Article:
Saturday 19 October 2019

Coalition to court voters as election day looms large

Mr Howlin and his officials are now assessing the long list of priorities and negotiating with Government departments
Mr Howlin and his officials are now assessing the long list of priorities and negotiating with Government departments

Miriam Donohoe

The courting of the electorate in advance of the general election begins in earnest in September, with the publication of the Government's much-anticipated Capital Plan.

Senior government figures believe the plan, which will be presented as a multi-billion euro war chest, provides a crucial opportunity to get the electorate back on message.

In typical Fine Gael/Labour fashion, the parties have managed to allow further controversies to unfold in the normally quiet summer season.

Surprise talk of Enda Kenny's leadership and a cooling of relations between Joan Burton and deputy leader Alan Kelly have painted a picture of a coalition still off the boil.

Next month's capital plan, which will deliver goodies in areas of education, housing justice and health, will be followed by the final Budget ahead of the election.

The Capital Plan is the pot from the Exchequer earmarked for major infrastructural projects.

Capital expenditure has been heavily reduced during the recession and the new plan gives the Government the perfect pre-election opportunity to put significant money into developments.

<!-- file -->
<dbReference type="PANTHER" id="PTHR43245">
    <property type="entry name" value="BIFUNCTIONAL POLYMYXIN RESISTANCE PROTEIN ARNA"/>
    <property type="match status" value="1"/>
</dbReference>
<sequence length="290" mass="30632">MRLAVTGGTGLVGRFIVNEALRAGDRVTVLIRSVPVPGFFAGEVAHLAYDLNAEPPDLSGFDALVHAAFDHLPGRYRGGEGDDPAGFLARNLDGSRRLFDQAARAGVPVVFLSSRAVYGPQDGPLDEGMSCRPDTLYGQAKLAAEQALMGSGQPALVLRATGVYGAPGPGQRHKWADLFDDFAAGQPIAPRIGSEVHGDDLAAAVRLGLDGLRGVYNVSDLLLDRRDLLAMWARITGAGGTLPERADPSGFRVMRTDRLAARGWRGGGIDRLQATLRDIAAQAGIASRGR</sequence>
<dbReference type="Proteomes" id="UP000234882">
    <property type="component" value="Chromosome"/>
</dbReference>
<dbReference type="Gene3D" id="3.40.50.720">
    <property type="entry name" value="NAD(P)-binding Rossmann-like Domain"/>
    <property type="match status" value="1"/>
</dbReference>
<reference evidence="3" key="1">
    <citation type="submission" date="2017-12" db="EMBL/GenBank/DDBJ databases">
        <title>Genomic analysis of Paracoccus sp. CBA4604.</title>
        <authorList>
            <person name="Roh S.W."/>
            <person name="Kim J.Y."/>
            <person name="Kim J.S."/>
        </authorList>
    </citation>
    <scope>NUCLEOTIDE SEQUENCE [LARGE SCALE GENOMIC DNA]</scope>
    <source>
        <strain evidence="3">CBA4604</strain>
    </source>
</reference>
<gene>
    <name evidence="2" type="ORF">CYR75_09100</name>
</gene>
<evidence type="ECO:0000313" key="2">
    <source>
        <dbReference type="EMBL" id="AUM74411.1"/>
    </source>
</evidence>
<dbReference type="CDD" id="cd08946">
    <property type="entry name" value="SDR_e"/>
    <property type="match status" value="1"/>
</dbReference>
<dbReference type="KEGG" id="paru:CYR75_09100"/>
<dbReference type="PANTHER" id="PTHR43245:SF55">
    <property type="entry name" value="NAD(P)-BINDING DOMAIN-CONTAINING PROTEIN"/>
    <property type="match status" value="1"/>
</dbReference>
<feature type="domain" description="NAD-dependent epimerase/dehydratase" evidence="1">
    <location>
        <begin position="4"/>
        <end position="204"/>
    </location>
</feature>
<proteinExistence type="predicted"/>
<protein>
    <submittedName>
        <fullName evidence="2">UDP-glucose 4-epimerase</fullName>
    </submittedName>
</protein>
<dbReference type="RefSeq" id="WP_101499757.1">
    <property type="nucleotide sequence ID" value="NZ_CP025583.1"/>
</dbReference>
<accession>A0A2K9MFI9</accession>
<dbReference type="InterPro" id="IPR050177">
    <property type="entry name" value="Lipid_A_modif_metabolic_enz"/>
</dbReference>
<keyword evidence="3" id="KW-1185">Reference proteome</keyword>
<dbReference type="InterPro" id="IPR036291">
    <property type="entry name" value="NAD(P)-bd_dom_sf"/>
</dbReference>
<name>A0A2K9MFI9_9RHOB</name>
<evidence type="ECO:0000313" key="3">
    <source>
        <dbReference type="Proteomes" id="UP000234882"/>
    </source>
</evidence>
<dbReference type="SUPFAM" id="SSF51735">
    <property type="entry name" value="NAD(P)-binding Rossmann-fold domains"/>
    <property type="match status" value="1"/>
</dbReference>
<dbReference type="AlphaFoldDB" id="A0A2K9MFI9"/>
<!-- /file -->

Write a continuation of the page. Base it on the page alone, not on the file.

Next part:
With so much at stake for both parties, it's no surprise the tussling between ministers for a slice of the cake has stepped up a gear this week.

The greatest level of noise is coming from Fine Gael - and particularly the departments of Justice and Transport.

Frances Fitzgerald is on course to be handed a large cheque to introduce a major overhaul of the Garda IT system, a move recommended by the Garda Inspectorate report.

Paschal Donohoe, too, has made it clear to Public Expenditure Minister Brendan Howlin that he needs €300m each year for transport projects , or else they could fall into a state of disrepair.

Central to the Fine Gael concern is spreading the plan into rural Ireland, as it moves to woo voters outside of Dublin ahead of the election.

The party wants the spoils spread through the regions, the battleground on which Fine Gael hopes to win enough support to lead a government after the election.

Investment in schools around the country and in local flood-relief schemes will be key here, with 33 areas around Ireland at serious risk of flooding to be targeted.

Labour ministers are also keen to get their hands on the goodies, rather than let Fine Gael hog the limelight - as happened with the publication of the Spring Economic Statement. Although pitched as a Coalition document, many in Labour felt it was 'Blueshirt-led'.

For Joan Burton, it will be key that the party takes as much ownership as possible, given its dismal standing in the polls. The Capital Plan provides a chance for Labour to take a share on the spoils ahead of election day.

The plan was due to be published in June but was hit by delays.

Part of this was as a result of the wrangling behind the scenes in Government Buildings.

Mr Howlin and his officials are now assessing the long list of priorities and negotiating with Government departments.

In the end, the plan will be signed off by the powerful Government cabal known as the Economic Management Council (EMC).

Once this agreement is reached, the Government will step up its election campaign.

October's Budget will quickly roll in and, if we believe what we are told, the measures will put money back in people's pockets after five years of austerity.

This gives the Government parties a nice run into the end of the year. But, as we have learned already, the Coalition has mastered turning good news stories into political sagas.

Irish Independent

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